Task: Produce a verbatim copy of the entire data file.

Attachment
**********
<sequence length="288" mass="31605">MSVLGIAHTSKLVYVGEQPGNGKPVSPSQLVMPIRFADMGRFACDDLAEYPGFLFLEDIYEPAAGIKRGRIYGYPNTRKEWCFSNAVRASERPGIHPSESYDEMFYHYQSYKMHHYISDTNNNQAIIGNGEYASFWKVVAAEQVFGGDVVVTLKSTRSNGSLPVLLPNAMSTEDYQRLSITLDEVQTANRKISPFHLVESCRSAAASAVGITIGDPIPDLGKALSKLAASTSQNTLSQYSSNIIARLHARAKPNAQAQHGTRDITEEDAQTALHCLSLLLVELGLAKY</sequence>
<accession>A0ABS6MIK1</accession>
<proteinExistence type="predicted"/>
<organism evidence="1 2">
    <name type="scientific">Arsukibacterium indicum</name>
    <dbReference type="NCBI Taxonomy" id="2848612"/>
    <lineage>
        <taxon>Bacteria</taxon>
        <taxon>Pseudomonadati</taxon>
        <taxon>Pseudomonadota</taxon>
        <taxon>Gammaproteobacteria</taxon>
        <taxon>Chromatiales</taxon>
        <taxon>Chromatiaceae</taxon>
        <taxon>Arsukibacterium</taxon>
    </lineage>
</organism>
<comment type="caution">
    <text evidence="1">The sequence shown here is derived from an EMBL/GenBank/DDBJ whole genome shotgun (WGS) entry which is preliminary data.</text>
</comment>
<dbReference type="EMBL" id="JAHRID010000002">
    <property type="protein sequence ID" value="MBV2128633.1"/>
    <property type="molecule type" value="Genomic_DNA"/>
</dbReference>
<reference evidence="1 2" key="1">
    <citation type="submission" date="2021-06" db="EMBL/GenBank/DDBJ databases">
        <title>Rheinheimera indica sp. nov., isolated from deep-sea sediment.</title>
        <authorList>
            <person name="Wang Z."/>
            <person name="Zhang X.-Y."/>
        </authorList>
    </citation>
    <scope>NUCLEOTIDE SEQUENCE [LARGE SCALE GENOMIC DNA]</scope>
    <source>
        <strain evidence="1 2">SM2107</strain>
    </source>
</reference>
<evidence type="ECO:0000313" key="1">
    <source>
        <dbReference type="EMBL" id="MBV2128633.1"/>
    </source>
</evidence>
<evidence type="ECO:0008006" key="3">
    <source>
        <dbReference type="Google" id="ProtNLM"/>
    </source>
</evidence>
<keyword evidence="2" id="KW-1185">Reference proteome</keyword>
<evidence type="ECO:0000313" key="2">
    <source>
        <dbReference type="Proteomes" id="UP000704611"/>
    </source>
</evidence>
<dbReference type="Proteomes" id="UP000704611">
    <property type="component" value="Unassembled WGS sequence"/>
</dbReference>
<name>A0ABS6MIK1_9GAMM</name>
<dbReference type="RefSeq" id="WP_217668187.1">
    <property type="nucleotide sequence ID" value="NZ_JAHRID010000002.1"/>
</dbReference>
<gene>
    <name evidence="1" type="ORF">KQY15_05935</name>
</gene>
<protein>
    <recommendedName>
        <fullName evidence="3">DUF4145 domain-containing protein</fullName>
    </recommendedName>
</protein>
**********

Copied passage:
<sequence length="288" mass="31605">MSVLGIAHTSKLVYVGEQPGNGKPVSPSQLVMPIRFADMGRFACDDLAEYPGFLFLEDIYEPAAGIKRGRIYGYPNTRKEWCFSNAVRASERPGIHPSESYDEMFYHYQSYKMHHYISDTNNNQAIIGNGEYASFWKVVAAEQVFGGDVVVTLKSTRSNGSLPVLLPNAMSTEDYQRLSITLDEVQTANRKISPFHLVESCRSAAASAVGITIGDPIPDLGKALSKLAASTSQNTLSQYSSNIIARLHARAKPNAQAQHGTRDITEEDAQTALHCLSLLLVELGLAKY</sequence>
<accession>A0ABS6MIK1</accession>
<proteinExistence type="predicted"/>
<organism evidence="1 2">
    <name type="scientific">Arsukibacterium indicum</name>
    <dbReference type="NCBI Taxonomy" id="2848612"/>
    <lineage>
        <taxon>Bacteria</taxon>
        <taxon>Pseudomonadati</taxon>
        <taxon>Pseudomonadota</taxon>
        <taxon>Gammaproteobacteria</taxon>
        <taxon>Chromatiales</taxon>
        <taxon>Chromatiaceae</taxon>
        <taxon>Arsukibacterium</taxon>
    </lineage>
</organism>
<comment type="caution">
    <text evidence="1">The sequence shown here is derived from an EMBL/GenBank/DDBJ whole genome shotgun (WGS) entry which is preliminary data.</text>
</comment>
<dbReference type="EMBL" id="JAHRID010000002">
    <property type="protein sequence ID" value="MBV2128633.1"/>
    <property type="molecule type" value="Genomic_DNA"/>
</dbReference>
<reference evidence="1 2" key="1">
    <citation type="submission" date="2021-06" db="EMBL/GenBank/DDBJ databases">
        <title>Rheinheimera indica sp. nov., isolated from deep-sea sediment.</title>
        <authorList>
            <person name="Wang Z."/>
            <person name="Zhang X.-Y."/>
        </authorList>
    </citation>
    <scope>NUCLEOTIDE SEQUENCE [LARGE SCALE GENOMIC DNA]</scope>
    <source>
        <strain evidence="1 2">SM2107</strain>
    </source>
</reference>
<evidence type="ECO:0000313" key="1">
    <source>
        <dbReference type="EMBL" id="MBV2128633.1"/>
    </source>
</evidence>
<evidence type="ECO:0008006" key="3">
    <source>
        <dbReference type="Google" id="ProtNLM"/>
    </source>
</evidence>
<keyword evidence="2" id="KW-1185">Reference proteome</keyword>
<evidence type="ECO:0000313" key="2">
    <source>
        <dbReference type="Proteomes" id="UP000704611"/>
    </source>
</evidence>
<dbReference type="Proteomes" id="UP000704611">
    <property type="component" value="Unassembled WGS sequence"/>
</dbReference>
<name>A0ABS6MIK1_9GAMM</name>
<dbReference type="RefSeq" id="WP_217668187.1">
    <property type="nucleotide sequence ID" value="NZ_JAHRID010000002.1"/>
</dbReference>
<gene>
    <name evidence="1" type="ORF">KQY15_05935</name>
</gene>
<protein>
    <recommendedName>
        <fullName evidence="3">DUF4145 domain-containing protein</fullName>
    </recommendedName>
</protein>